Photograph by Philip Trauring.

7) Of the original twelve tribes of Israel, based on the twelve sons of Jacob, the tribe of Levi was the tribe that dealt primarily with religious functions. Both Cohanim and Levis had part in the functioning of the Temple in Jerusalem. While Cohanim were the priests, the Levis assisted the Cohanim and were known as musicians and singers in the Temple. The Levis would sing a different Psalm each day in the Temple.

Moses and Aaron were both from the tribe of Levi, and the Cohanim, descendant from Aaron, are a sub-group of the tribe of Levi. Like Cohanim, other members of the tribe of Levi also have a tradition of keeping track of their tribal affiliation. While the tribal associations of most Jews have been lost to time, the Cohanim and Levis have traditionally kept track of this affiliation. Thus, like Cohanim, Levis have also decorated their gravestones with symbols representing their Levi heritage. The most common symbol for Levis is a hand pouring water into a basin, as the Levis would wash the hands of the Cohanim before they performed their priestly duties (and still do today).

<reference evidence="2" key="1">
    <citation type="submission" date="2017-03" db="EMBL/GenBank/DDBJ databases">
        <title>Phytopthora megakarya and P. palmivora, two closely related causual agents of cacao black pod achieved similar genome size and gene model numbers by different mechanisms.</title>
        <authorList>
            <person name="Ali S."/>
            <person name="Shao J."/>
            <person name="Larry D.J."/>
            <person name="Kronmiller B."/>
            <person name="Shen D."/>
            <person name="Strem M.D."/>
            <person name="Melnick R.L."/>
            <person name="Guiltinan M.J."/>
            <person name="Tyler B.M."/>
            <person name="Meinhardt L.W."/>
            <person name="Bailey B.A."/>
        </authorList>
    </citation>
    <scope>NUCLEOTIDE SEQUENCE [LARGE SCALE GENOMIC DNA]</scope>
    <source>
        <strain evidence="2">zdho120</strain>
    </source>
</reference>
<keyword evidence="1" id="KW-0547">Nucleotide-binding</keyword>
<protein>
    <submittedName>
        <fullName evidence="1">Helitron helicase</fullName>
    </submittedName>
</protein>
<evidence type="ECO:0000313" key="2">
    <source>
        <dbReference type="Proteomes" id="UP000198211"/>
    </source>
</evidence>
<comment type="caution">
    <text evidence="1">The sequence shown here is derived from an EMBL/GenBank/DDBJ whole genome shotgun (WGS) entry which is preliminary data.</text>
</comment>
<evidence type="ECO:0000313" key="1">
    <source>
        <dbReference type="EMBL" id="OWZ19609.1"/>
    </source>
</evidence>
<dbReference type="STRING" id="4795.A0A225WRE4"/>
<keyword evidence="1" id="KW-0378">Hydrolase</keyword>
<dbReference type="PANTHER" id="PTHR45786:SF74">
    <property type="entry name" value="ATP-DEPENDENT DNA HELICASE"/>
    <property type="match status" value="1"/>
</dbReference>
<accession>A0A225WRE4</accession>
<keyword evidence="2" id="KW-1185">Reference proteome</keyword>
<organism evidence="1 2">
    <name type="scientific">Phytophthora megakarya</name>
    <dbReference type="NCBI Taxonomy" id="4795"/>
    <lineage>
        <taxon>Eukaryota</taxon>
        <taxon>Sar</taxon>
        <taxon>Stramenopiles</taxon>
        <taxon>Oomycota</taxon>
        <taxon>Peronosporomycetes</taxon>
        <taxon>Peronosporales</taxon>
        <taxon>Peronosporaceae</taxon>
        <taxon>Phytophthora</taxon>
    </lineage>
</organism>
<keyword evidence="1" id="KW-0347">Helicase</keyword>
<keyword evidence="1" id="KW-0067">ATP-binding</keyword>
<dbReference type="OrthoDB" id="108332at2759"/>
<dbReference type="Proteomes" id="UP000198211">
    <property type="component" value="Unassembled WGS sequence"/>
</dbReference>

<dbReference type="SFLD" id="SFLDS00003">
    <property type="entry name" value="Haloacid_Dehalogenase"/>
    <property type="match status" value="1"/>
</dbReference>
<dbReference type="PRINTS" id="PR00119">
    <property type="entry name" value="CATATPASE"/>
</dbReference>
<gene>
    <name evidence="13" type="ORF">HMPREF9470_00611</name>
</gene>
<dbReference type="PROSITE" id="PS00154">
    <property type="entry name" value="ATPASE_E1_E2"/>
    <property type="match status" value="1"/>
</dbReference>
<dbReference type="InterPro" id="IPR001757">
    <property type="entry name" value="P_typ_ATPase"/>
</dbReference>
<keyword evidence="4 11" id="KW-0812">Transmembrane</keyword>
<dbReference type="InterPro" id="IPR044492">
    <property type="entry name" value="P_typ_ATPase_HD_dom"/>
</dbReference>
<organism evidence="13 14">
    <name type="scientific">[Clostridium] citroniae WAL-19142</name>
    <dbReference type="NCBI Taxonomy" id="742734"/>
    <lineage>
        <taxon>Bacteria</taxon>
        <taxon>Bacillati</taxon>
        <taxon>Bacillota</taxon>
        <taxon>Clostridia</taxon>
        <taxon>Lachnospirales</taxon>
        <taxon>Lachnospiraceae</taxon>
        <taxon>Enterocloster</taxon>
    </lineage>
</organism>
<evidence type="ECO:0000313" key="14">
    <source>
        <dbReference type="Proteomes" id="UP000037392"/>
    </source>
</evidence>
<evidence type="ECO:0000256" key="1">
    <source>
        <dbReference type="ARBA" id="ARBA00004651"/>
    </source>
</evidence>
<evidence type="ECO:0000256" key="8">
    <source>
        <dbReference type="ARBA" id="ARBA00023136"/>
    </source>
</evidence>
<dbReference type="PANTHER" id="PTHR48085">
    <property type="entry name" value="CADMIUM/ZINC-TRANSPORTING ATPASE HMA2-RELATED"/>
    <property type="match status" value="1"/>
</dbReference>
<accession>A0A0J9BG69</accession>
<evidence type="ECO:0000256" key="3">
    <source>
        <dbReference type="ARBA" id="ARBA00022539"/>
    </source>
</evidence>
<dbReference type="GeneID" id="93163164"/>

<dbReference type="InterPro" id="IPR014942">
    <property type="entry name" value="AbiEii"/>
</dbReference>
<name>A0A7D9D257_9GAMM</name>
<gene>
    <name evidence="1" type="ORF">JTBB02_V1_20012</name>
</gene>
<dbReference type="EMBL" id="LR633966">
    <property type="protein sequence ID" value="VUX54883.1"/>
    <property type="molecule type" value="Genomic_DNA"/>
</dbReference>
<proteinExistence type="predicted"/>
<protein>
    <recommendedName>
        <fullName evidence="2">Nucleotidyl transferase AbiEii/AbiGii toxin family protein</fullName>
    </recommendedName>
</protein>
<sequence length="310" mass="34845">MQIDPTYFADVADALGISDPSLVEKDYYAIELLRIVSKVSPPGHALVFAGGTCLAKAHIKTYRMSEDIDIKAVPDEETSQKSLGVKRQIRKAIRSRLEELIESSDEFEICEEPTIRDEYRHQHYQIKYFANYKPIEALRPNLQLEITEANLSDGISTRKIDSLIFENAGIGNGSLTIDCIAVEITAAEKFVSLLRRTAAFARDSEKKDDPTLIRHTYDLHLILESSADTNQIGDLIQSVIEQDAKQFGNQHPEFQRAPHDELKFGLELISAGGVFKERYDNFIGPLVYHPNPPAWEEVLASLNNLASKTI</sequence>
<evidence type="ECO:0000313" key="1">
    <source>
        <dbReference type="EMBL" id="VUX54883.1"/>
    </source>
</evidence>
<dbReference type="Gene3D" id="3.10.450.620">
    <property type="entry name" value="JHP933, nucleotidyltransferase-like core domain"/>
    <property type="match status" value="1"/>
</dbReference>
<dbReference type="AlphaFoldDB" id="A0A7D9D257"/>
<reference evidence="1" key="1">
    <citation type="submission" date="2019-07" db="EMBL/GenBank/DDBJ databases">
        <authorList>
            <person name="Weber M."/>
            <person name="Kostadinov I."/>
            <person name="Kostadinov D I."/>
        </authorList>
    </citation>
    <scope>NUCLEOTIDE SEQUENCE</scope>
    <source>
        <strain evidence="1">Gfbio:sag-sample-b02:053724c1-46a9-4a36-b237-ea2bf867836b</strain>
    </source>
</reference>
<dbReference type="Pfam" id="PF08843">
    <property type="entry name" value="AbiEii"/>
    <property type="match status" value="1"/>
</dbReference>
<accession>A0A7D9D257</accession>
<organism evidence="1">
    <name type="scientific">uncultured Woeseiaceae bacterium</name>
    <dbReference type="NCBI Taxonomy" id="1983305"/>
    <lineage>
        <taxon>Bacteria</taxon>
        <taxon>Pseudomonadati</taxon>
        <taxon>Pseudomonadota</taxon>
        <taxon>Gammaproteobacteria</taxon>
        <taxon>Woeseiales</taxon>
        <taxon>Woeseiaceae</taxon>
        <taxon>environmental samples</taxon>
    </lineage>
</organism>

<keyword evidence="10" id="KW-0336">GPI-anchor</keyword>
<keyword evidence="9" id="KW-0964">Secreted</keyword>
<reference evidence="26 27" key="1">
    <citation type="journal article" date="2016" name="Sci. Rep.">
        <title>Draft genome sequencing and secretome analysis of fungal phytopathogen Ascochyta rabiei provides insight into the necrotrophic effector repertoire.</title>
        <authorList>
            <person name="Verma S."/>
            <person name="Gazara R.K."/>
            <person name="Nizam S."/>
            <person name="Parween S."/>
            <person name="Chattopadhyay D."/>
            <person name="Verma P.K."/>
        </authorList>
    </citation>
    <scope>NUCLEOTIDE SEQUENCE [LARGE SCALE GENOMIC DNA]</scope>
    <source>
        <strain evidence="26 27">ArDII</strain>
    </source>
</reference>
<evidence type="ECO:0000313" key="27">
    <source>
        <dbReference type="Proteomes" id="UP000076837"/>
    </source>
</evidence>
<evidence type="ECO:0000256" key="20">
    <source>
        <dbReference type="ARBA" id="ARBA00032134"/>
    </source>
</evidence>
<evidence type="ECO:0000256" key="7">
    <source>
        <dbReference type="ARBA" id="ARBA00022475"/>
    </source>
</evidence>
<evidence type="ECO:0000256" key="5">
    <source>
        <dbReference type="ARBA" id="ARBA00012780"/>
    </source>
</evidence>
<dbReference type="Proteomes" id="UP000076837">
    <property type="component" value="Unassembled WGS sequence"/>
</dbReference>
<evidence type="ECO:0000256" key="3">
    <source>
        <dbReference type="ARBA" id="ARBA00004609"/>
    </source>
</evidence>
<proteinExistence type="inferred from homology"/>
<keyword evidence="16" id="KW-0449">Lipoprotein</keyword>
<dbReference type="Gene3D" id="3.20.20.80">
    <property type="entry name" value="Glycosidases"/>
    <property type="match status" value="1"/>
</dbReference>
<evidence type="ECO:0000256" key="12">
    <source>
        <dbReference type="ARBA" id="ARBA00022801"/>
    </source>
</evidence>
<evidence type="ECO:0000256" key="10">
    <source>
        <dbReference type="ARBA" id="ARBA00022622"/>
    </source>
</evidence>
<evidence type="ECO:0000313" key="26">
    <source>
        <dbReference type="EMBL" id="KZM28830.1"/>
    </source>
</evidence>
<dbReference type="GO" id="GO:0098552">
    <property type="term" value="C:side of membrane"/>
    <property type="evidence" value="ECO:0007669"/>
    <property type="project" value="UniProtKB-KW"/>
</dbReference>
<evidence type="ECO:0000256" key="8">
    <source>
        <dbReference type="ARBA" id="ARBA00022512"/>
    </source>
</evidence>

Photograph by Philip Trauring.

Photograph by Philip Trauring.

Note in the second picture above the snake eating its tail surrounding the Levi symbol. The snake eating its tail is not a specifically Jewish symbol, but represents the cycle of life. It can also refer to infinity, and thus perhaps the belief in life beyond death.

8) As the Levis were musicians it is also common to find musical instruments on the gravestones of Levis, although of course musical instruments could also signify that the person was actually a musician. Note also the crown and the two birds facing in different directions. In the center are the letters Peh Nun (פנ).

Photograph by Philip Trauring.

9) As mentioned, certain animals are used to represent the names of the people who were buried. A lion may refer to a man named Aryeh. A bird could refer to a woman named Tziporah or Faiga. In the following image there is a lion and a wolf. As we cannot see the name on the gravestone we can only guess, but the wolf may refer to someone named Benjamin. Benjamin was one of the 12 sons of Jacob and he is frequently associated with the wolf. Wolf (pronounced vulf) was also a common Yiddish name.

Note in this image also the crown as well as the pitcher in a basin, referring to a Levi.

Photograph by Philip Trauring.

10) Another common symbol on Jewish gravestones is the charity box. Sometimes this is represented by a hand putting money into the charity box. This symbol is meant to show that the person was charitable and helped people.

Photograph by Philip Trauring.

Photograph by Philip Trauring.